A SERMON BY FATHER FRANCIS MAPLE
THE FINE ART OF LIVING TOGETHER Luke 2:41-52
The number one need of our world today is for people to learn to live together in harmony. How wonderful it would be if people of all religions and nationalities lived peacefully. Peace would prevail everywhere.
Jesus went with His family to the Passover Feast in Jerusalem. They made the pilgrimage in a large company of friends and relatives. When the feast was over, everyone started home, except Jesus. He decided to stay behind. Mary and Joseph and their party had travelled one full day without Him, assuming that He was somewhere in the group. Sometime that evening, it became apparent that He was not with them. His frantic parents headed back to Jerusalem in search of their Child. It took the better part of three days for them to find Him. Can you imagine what they were feeling during that time?
When they finally found Him, Mary said, "Son, why have You done this to us?" A question that any mother or father would ask under the same circumstances. Not that He was deliberately unkind. He felt the call from His Father to stay on in Jerusalem. But we can ask, "Why didn't He inform His parents? It would have saved them a lot of heartache.
After this event, we are told that He went home with them and "progressed steadily in wisdom and age and grace before God and men". He was learning many things, among them the fine art of living together. What are the basic ingredients of this art? I think the first is commitment. For people to live together in harmony, they must be committed to one another. A man and a woman stand at a church altar, and say, "I do". That is their answer to the questions, "Do you take this woman to be your wife? Do you take this man to be your husband?" They, of course, are doing more than taking. They are also giving themselves, each to the other. That is one of life's deepest commitments. Without it, there can be no marriage. There can be no home. There can be no successful living together. Joseph and Mary made that commitment, which is part of the reason we call them "the Holy Family". The process, however, does not stop there. A baby comes into the home, and the parents enlarge their commitment. It now includes their new born baby.
Whatever it may cost them, they will see to it that his or her needs are met. They will provide food, clothing, shelter, discipline and, above all, love. No sacrifice will be too great, if caring for their child requires it of them. That is what it means to be parents. It is, first and foremost, a commitment to their child. In the Bible, especially the New Testament, the family is the main model for living together. But it neither begins nor ends with husband, wife, and child. Paul traced it back to God. In his letter to the Colossians, he wrote, "You are God's chosen ones." That means God has committed Himself to us. Then, on the basis of that, Paul expanded it to include other people. He appealed for "heartfelt mercy, with kindness, humility, and patience." "Bear with one another", he said, "Forgive as the Lord has forgiven you." When we recognize the commitment that God has made to us, it stands to reason that we would make the same commitment to others. It would just not make sense for us to exclude anyone.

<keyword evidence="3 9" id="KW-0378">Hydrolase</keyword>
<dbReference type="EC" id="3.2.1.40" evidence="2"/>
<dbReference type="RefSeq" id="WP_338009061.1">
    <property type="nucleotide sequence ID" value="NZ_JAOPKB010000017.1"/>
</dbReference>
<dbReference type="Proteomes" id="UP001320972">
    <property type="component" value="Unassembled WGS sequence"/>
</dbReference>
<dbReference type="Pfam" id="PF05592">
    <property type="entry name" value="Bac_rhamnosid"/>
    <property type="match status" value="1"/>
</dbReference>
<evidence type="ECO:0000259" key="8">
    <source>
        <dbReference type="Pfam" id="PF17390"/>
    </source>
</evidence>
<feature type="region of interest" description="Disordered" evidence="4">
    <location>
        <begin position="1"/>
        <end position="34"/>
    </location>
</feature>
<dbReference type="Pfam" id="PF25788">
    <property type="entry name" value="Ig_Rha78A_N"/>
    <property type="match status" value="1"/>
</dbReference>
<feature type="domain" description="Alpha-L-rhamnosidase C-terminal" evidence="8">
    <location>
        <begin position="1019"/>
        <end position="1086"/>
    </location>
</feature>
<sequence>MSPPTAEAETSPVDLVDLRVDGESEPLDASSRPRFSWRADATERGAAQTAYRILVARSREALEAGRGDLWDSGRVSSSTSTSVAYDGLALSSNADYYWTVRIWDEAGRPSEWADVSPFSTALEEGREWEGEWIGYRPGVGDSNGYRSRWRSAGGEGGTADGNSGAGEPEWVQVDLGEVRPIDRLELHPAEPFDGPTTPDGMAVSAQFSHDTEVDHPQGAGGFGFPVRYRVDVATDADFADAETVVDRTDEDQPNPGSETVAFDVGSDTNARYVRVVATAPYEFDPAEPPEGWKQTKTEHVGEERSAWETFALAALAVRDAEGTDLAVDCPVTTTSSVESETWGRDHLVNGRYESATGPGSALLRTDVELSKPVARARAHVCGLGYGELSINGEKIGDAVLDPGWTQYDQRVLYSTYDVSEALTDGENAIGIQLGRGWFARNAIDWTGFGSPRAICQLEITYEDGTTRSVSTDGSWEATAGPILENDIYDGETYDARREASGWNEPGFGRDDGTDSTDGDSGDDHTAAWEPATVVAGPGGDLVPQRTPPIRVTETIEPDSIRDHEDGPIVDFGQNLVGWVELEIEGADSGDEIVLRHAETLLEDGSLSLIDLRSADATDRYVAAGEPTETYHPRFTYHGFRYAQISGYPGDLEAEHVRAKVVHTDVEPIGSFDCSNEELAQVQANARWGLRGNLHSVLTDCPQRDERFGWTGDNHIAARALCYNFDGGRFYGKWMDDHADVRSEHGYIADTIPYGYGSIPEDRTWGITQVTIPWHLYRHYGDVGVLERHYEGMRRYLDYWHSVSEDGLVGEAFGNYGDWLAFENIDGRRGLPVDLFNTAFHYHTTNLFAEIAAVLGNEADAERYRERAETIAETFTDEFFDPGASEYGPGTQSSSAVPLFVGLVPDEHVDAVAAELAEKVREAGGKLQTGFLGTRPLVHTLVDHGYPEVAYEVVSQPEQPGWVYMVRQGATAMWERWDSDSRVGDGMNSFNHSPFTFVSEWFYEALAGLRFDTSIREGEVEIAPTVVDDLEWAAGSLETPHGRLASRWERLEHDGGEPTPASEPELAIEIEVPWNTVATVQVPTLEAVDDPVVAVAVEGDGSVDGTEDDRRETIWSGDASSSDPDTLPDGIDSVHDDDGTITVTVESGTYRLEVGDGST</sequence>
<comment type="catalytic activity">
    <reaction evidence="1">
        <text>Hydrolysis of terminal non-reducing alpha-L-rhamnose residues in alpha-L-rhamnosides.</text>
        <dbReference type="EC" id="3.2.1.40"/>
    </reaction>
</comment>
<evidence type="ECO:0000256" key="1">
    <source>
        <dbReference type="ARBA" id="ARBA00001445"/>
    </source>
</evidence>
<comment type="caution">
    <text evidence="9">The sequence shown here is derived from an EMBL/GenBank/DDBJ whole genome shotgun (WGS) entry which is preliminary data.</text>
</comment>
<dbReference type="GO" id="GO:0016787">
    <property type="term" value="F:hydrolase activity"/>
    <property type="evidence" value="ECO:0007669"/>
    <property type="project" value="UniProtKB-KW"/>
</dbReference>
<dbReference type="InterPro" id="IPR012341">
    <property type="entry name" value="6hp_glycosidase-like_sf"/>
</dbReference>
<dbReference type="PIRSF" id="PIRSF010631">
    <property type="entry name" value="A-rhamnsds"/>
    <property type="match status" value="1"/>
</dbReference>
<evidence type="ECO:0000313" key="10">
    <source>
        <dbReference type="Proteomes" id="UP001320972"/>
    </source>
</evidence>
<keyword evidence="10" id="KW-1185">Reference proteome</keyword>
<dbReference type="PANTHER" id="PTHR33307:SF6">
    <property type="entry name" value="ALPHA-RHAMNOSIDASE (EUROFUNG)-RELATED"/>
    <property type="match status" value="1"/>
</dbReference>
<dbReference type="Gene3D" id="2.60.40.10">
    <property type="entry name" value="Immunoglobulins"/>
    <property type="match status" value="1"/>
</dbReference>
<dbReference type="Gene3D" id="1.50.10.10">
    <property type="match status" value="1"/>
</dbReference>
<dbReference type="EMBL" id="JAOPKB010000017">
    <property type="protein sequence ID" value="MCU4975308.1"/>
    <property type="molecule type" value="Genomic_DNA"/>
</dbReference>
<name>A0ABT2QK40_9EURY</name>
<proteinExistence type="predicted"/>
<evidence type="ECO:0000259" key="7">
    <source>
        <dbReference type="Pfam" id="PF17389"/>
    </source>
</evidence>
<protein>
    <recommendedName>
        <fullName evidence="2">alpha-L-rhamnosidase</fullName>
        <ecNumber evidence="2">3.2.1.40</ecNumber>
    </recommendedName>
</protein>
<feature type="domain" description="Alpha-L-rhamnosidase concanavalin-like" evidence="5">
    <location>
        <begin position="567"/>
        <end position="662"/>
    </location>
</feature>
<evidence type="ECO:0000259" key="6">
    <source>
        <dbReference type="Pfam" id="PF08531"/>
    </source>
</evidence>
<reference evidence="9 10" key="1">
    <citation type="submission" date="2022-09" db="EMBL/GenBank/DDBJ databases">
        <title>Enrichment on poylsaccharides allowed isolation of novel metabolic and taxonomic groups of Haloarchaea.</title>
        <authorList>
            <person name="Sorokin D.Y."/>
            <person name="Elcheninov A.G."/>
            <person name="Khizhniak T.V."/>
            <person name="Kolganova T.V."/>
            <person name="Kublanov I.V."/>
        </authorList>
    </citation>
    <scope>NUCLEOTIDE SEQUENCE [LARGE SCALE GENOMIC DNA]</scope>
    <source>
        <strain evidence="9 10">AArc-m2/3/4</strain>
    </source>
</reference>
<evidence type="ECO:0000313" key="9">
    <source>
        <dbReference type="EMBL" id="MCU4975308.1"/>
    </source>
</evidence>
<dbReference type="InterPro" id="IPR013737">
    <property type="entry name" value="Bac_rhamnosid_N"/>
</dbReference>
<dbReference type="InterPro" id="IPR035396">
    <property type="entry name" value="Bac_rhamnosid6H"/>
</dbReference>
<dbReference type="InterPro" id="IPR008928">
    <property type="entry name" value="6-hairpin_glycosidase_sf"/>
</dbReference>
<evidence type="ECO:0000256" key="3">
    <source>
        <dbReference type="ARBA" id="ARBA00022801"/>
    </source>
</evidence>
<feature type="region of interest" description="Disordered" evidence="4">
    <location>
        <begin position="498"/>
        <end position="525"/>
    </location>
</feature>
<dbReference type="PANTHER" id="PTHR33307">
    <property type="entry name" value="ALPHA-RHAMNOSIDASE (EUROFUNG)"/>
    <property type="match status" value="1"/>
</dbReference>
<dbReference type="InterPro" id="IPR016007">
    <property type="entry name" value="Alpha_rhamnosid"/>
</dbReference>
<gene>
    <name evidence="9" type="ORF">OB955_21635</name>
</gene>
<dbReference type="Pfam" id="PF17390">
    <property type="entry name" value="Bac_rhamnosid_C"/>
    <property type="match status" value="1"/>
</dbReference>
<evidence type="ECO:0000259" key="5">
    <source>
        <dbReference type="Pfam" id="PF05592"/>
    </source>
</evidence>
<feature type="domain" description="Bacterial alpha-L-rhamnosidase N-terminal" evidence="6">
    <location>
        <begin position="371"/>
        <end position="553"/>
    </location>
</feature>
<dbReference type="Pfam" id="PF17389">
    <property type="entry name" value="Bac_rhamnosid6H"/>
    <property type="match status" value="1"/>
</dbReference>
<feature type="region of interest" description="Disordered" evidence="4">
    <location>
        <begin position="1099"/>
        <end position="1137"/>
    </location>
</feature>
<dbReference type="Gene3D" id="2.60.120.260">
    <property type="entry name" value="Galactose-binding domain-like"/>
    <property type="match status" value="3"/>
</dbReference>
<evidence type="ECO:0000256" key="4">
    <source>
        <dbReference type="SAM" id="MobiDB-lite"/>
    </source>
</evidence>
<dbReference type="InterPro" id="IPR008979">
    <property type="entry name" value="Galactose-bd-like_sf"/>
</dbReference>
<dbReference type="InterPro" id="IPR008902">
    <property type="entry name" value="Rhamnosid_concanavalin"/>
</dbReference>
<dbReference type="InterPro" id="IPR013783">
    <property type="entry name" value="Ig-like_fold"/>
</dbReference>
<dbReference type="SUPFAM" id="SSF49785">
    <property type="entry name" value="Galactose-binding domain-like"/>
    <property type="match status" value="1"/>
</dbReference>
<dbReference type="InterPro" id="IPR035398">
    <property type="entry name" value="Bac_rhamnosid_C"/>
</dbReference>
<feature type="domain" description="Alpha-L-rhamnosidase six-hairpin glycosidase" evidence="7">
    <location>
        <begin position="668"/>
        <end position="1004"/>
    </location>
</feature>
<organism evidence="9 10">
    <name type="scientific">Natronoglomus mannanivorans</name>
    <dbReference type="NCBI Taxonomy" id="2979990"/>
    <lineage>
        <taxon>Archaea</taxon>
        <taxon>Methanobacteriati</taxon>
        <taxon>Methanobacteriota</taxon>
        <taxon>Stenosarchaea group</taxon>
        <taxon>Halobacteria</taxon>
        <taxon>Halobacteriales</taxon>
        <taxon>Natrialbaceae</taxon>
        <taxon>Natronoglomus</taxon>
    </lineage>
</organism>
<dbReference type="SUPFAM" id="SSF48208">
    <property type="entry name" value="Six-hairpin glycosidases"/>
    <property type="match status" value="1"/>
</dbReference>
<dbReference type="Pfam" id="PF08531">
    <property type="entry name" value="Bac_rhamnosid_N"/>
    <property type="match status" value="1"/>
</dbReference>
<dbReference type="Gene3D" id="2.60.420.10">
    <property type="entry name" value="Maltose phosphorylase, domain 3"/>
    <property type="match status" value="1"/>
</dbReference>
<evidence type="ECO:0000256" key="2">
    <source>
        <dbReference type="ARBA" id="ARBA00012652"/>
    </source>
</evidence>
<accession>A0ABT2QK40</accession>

If we are to live together in harmony there is another ingredient and that is compromise. Whether it be in the family, or community, or nation, or world, living together is a matter of give and take, which means compromise. The husband, who always has to be right, will never have a good marriage. He may win the arguments, but he will lose the trust and respect of his wife. The people in authority, who always have to be right, will never have a harmonious city. They may win the struggles, but they will lose the spirit of community. The nation that always has to dominate cannot be assured of peace. Whenever and wherever people live together, sadly you will find conflict, but this should not be so if there is give and take and compromise and love for one another.
Lord Jesus, living together in harmony is the number one challenge facing our world today. The three things needed for there to be peace in our world today are respect for one another, commitment and compromise.
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